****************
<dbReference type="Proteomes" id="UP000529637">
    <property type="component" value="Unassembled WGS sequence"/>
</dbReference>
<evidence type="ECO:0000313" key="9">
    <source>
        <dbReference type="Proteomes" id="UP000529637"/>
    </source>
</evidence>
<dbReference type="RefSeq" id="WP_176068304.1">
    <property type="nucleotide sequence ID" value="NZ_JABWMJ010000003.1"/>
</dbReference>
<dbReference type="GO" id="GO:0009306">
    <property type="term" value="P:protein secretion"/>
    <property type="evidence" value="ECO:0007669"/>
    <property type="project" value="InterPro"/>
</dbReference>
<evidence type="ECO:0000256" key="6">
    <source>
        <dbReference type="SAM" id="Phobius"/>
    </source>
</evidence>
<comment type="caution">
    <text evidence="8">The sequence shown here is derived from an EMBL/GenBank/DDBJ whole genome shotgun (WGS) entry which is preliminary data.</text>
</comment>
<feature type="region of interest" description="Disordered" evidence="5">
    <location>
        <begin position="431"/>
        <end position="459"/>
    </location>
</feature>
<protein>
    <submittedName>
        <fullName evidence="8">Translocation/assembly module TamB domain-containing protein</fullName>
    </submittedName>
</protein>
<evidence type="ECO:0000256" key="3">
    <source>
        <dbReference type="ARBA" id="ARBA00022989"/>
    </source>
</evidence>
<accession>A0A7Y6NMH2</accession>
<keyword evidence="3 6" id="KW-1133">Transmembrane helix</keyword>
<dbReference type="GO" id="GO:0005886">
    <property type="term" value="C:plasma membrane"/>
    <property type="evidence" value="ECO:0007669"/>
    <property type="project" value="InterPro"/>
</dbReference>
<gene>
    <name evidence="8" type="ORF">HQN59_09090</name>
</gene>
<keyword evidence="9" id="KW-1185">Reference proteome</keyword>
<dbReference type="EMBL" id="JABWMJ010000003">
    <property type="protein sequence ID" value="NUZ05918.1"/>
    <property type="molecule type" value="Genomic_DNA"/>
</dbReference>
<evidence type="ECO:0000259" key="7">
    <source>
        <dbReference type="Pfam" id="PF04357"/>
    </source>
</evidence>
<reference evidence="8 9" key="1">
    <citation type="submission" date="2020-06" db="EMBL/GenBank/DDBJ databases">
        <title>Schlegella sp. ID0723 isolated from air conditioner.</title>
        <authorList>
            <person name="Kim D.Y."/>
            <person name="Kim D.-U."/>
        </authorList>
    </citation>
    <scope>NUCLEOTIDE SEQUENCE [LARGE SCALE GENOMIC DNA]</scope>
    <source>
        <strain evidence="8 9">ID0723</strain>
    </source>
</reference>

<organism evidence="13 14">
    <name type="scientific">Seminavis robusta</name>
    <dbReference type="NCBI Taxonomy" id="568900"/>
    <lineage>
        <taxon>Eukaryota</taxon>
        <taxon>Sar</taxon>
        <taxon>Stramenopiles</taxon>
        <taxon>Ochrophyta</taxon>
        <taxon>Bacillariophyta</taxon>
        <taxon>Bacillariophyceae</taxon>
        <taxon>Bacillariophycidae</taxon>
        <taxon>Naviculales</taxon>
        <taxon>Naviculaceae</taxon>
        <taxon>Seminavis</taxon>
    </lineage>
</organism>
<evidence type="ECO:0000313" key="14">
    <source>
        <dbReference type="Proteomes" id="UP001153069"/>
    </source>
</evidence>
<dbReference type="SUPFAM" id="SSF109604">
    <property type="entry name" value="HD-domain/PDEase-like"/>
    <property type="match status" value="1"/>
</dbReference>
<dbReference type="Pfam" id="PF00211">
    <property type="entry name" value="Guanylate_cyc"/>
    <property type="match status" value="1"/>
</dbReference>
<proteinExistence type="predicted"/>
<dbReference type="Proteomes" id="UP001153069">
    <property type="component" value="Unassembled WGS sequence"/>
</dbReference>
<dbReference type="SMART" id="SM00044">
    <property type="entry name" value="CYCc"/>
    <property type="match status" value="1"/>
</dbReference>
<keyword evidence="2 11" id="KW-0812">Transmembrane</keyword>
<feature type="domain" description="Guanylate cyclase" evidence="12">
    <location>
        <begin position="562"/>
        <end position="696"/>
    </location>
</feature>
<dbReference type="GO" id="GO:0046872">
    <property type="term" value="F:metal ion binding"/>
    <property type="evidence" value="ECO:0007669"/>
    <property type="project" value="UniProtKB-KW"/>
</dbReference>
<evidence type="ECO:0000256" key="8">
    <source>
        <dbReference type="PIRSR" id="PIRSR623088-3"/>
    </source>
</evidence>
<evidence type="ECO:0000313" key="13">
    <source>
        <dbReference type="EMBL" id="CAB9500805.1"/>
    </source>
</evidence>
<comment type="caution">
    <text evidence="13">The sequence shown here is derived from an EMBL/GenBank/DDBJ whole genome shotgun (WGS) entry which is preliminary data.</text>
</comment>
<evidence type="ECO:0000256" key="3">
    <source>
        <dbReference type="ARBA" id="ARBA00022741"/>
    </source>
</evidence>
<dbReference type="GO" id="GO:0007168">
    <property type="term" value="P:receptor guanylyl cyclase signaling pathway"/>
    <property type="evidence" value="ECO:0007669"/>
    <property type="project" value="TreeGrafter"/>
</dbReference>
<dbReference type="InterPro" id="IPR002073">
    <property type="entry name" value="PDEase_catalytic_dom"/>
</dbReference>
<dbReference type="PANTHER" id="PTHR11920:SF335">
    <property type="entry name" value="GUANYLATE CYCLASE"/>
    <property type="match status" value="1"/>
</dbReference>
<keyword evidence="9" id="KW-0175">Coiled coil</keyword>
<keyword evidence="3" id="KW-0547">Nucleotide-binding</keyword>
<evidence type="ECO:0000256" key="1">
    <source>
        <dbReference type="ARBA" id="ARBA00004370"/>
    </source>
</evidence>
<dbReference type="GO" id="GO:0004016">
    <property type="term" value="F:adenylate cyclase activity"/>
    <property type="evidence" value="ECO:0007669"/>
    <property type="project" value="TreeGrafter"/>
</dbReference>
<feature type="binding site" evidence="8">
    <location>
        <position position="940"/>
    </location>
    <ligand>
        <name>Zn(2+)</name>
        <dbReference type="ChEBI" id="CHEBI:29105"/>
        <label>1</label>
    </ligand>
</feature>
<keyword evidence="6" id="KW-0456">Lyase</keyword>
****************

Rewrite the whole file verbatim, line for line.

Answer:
<dbReference type="Proteomes" id="UP000529637">
    <property type="component" value="Unassembled WGS sequence"/>
</dbReference>
<evidence type="ECO:0000313" key="9">
    <source>
        <dbReference type="Proteomes" id="UP000529637"/>
    </source>
</evidence>
<dbReference type="RefSeq" id="WP_176068304.1">
    <property type="nucleotide sequence ID" value="NZ_JABWMJ010000003.1"/>
</dbReference>
<dbReference type="GO" id="GO:0009306">
    <property type="term" value="P:protein secretion"/>
    <property type="evidence" value="ECO:0007669"/>
    <property type="project" value="InterPro"/>
</dbReference>
<evidence type="ECO:0000256" key="6">
    <source>
        <dbReference type="SAM" id="Phobius"/>
    </source>
</evidence>
<comment type="caution">
    <text evidence="8">The sequence shown here is derived from an EMBL/GenBank/DDBJ whole genome shotgun (WGS) entry which is preliminary data.</text>
</comment>
<feature type="region of interest" description="Disordered" evidence="5">
    <location>
        <begin position="431"/>
        <end position="459"/>
    </location>
</feature>
<protein>
    <submittedName>
        <fullName evidence="8">Translocation/assembly module TamB domain-containing protein</fullName>
    </submittedName>
</protein>
<evidence type="ECO:0000256" key="3">
    <source>
        <dbReference type="ARBA" id="ARBA00022989"/>
    </source>
</evidence>
<accession>A0A7Y6NMH2</accession>
<keyword evidence="3 6" id="KW-1133">Transmembrane helix</keyword>
<dbReference type="GO" id="GO:0005886">
    <property type="term" value="C:plasma membrane"/>
    <property type="evidence" value="ECO:0007669"/>
    <property type="project" value="InterPro"/>
</dbReference>
<gene>
    <name evidence="8" type="ORF">HQN59_09090</name>
</gene>
<keyword evidence="9" id="KW-1185">Reference proteome</keyword>
<dbReference type="EMBL" id="JABWMJ010000003">
    <property type="protein sequence ID" value="NUZ05918.1"/>
    <property type="molecule type" value="Genomic_DNA"/>
</dbReference>
<evidence type="ECO:0000259" key="7">
    <source>
        <dbReference type="Pfam" id="PF04357"/>
    </source>
</evidence>
<reference evidence="8 9" key="1">
    <citation type="submission" date="2020-06" db="EMBL/GenBank/DDBJ databases">
        <title>Schlegella sp. ID0723 isolated from air conditioner.</title>
        <authorList>
            <person name="Kim D.Y."/>
            <person name="Kim D.-U."/>
        </authorList>
    </citation>
    <scope>NUCLEOTIDE SEQUENCE [LARGE SCALE GENOMIC DNA]</scope>
    <source>
        <strain evidence="8 9">ID0723</strain>
    </source>
</reference>

<organism evidence="13 14">
    <name type="scientific">Seminavis robusta</name>
    <dbReference type="NCBI Taxonomy" id="568900"/>
    <lineage>
        <taxon>Eukaryota</taxon>
        <taxon>Sar</taxon>
        <taxon>Stramenopiles</taxon>
        <taxon>Ochrophyta</taxon>
        <taxon>Bacillariophyta</taxon>
        <taxon>Bacillariophyceae</taxon>
        <taxon>Bacillariophycidae</taxon>
        <taxon>Naviculales</taxon>
        <taxon>Naviculaceae</taxon>
        <taxon>Seminavis</taxon>
    </lineage>
</organism>
<evidence type="ECO:0000313" key="14">
    <source>
        <dbReference type="Proteomes" id="UP001153069"/>
    </source>
</evidence>
<dbReference type="SUPFAM" id="SSF109604">
    <property type="entry name" value="HD-domain/PDEase-like"/>
    <property type="match status" value="1"/>
</dbReference>
<dbReference type="Pfam" id="PF00211">
    <property type="entry name" value="Guanylate_cyc"/>
    <property type="match status" value="1"/>
</dbReference>
<proteinExistence type="predicted"/>
<dbReference type="Proteomes" id="UP001153069">
    <property type="component" value="Unassembled WGS sequence"/>
</dbReference>
<dbReference type="SMART" id="SM00044">
    <property type="entry name" value="CYCc"/>
    <property type="match status" value="1"/>
</dbReference>
<keyword evidence="2 11" id="KW-0812">Transmembrane</keyword>
<feature type="domain" description="Guanylate cyclase" evidence="12">
    <location>
        <begin position="562"/>
        <end position="696"/>
    </location>
</feature>
<dbReference type="GO" id="GO:0046872">
    <property type="term" value="F:metal ion binding"/>
    <property type="evidence" value="ECO:0007669"/>
    <property type="project" value="UniProtKB-KW"/>
</dbReference>
<evidence type="ECO:0000256" key="8">
    <source>
        <dbReference type="PIRSR" id="PIRSR623088-3"/>
    </source>
</evidence>
<evidence type="ECO:0000313" key="13">
    <source>
        <dbReference type="EMBL" id="CAB9500805.1"/>
    </source>
</evidence>
<comment type="caution">
    <text evidence="13">The sequence shown here is derived from an EMBL/GenBank/DDBJ whole genome shotgun (WGS) entry which is preliminary data.</text>
</comment>
<evidence type="ECO:0000256" key="3">
    <source>
        <dbReference type="ARBA" id="ARBA00022741"/>
    </source>
</evidence>
<dbReference type="GO" id="GO:0007168">
    <property type="term" value="P:receptor guanylyl cyclase signaling pathway"/>
    <property type="evidence" value="ECO:0007669"/>
    <property type="project" value="TreeGrafter"/>
</dbReference>
<dbReference type="InterPro" id="IPR002073">
    <property type="entry name" value="PDEase_catalytic_dom"/>
</dbReference>
<dbReference type="PANTHER" id="PTHR11920:SF335">
    <property type="entry name" value="GUANYLATE CYCLASE"/>
    <property type="match status" value="1"/>
</dbReference>
<keyword evidence="9" id="KW-0175">Coiled coil</keyword>
<keyword evidence="3" id="KW-0547">Nucleotide-binding</keyword>
<evidence type="ECO:0000256" key="1">
    <source>
        <dbReference type="ARBA" id="ARBA00004370"/>
    </source>
</evidence>
<dbReference type="GO" id="GO:0004016">
    <property type="term" value="F:adenylate cyclase activity"/>
    <property type="evidence" value="ECO:0007669"/>
    <property type="project" value="TreeGrafter"/>
</dbReference>
<feature type="binding site" evidence="8">
    <location>
        <position position="940"/>
    </location>
    <ligand>
        <name>Zn(2+)</name>
        <dbReference type="ChEBI" id="CHEBI:29105"/>
        <label>1</label>
    </ligand>
</feature>
<keyword evidence="6" id="KW-0456">Lyase</keyword>